The long-running game show Jeopardy! is switching hosts once again. Now that journalist Katie Couric's time is up, next up to the podium is Dr. Mehmet Cengiz Öz. More commonly known as Dr. Oz, he's been on our TV screens giving us medical facts and advice for years. Now, he's taking his two-week turn to host the show.
In a video posted on Jeopardy!'s Twitter account, Dr. Oz said that he had visited the Jeopardy! set and the late Alex Trebek as much as he could, so he's no stranger to the game show.
He's got tons of money from his other ventures, but what kind of salary is Dr. Oz making from hosting Jeopardy!?
What is Dr. Oz's salary for hosting 'Jeopardy!'?
Right now, there's no word on how much Dr. Oz is making for hosting Jeopardy!. But, just like with previous guest hosts, the show is going to be matching winnings and donating them to a good cause.
This time, it's Dr. Oz's own organization, HealthCorps, on the receiving end. According to its website, this nonprofit works to educate teens about all kinds of different health issues.
For Katie's time on the show, according to USA Today, Jeopardy! made a $230,504 donation to the organization she co-founded called Stand Up to Cancer, but there was no word on how much she got paid, either.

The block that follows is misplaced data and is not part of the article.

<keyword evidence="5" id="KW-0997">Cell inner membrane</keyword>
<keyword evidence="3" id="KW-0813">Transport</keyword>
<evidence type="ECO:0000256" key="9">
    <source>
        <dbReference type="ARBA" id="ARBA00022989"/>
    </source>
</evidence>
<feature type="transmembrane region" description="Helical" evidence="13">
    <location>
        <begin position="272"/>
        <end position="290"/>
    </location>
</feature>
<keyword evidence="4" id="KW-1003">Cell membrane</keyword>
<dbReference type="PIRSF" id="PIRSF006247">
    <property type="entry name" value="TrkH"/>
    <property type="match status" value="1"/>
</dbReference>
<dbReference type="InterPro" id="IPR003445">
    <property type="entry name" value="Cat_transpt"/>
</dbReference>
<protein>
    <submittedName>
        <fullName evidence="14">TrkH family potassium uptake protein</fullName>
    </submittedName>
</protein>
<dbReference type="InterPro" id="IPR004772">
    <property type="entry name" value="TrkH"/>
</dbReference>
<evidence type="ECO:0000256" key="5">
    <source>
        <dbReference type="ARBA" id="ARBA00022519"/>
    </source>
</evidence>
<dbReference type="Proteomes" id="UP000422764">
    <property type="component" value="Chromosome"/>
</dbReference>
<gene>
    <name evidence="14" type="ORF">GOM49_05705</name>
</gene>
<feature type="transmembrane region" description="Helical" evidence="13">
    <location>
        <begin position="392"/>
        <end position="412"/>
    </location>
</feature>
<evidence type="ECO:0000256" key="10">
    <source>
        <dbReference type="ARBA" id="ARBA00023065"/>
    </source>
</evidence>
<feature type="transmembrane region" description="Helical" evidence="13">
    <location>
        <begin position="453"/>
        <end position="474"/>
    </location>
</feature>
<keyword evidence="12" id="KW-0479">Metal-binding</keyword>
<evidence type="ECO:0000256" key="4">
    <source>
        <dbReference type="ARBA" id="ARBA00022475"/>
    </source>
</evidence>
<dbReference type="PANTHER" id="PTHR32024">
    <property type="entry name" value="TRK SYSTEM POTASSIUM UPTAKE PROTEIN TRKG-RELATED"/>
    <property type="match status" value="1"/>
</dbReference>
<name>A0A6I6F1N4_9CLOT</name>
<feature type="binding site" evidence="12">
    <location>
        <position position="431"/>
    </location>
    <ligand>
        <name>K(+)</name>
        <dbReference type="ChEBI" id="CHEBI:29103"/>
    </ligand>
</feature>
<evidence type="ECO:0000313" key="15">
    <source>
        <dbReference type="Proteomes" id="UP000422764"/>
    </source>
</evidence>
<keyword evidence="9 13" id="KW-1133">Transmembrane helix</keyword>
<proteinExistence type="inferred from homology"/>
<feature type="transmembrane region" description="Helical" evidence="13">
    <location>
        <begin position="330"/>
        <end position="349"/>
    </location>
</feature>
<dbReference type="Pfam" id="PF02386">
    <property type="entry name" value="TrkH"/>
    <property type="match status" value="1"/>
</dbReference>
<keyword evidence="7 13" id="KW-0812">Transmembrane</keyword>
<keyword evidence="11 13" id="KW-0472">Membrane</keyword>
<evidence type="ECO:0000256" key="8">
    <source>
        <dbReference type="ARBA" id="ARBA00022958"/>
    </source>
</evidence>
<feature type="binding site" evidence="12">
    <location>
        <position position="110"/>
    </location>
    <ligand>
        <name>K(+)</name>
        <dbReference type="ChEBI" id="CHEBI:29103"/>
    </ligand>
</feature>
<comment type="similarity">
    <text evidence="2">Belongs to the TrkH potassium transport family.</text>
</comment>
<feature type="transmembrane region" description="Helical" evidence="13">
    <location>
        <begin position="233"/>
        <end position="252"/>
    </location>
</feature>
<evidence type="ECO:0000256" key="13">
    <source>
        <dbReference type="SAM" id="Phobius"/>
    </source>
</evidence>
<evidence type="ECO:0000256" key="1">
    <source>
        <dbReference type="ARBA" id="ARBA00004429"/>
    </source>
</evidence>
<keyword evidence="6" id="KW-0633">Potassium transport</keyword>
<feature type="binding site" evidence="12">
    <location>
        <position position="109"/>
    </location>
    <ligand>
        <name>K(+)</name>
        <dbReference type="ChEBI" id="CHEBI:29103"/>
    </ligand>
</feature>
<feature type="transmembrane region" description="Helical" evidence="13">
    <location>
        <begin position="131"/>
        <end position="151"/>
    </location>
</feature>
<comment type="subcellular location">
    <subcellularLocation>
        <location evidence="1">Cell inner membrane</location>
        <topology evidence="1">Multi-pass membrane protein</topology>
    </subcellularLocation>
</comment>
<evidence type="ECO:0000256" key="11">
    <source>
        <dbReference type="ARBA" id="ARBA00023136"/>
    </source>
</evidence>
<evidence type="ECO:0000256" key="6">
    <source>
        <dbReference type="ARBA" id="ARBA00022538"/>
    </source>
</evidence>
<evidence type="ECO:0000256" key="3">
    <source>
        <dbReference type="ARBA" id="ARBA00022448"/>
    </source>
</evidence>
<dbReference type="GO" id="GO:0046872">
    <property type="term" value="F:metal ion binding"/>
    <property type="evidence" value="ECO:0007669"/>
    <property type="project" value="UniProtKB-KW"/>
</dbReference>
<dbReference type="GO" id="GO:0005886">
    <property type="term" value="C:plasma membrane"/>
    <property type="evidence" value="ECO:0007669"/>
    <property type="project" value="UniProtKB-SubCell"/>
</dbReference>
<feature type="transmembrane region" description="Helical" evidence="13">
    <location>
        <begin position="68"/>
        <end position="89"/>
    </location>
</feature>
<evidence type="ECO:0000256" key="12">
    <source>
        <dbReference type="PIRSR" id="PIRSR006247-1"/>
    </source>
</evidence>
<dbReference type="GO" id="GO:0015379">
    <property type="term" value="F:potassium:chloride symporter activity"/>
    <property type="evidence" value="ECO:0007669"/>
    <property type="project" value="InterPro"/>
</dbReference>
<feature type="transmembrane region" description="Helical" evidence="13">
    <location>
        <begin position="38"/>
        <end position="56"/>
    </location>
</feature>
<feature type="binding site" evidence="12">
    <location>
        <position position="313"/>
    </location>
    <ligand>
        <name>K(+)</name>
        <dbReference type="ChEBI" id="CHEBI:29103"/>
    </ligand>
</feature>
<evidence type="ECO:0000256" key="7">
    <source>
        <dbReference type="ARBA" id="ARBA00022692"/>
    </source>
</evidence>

However, if Alex Trebek's figures are any indication, he made roughly $10 million annually, before his death, for hosting the show.
Not everyone wants Dr. Oz to host 'Jeopardy!'.
Since there have been continuous Jeopardy! guest hosts, viewers have gravitated to some more than others.
And not everyone is on board with Dr. Oz hosting. After Jeopardy! posted a video of him to announce he'd be hosting the show, plenty of people replied saying that they didn't like the choice.
The first tweet may be in reference to statements Dr. Oz has made about the coronavirus. He's been called out for saying that reopening schools would be an "appetizing opportunity" because the spread of the virus would only kill a small percentage of people, adding that it would be a "tradeoff some folks would consider."
Since he made these comments, Dr. Oz has apologized. In a video on Twitter, he said, "I've realized my comments on risks around opening schools have confused and upset people, which was never my intention. I misspoke."
He clarified that he meant to say that people want to get back to their normal lives and part of that is getting kids back in schools. He said that school is a "place of security, nutrition, and learning" and that he's going to "keep looking for solutions."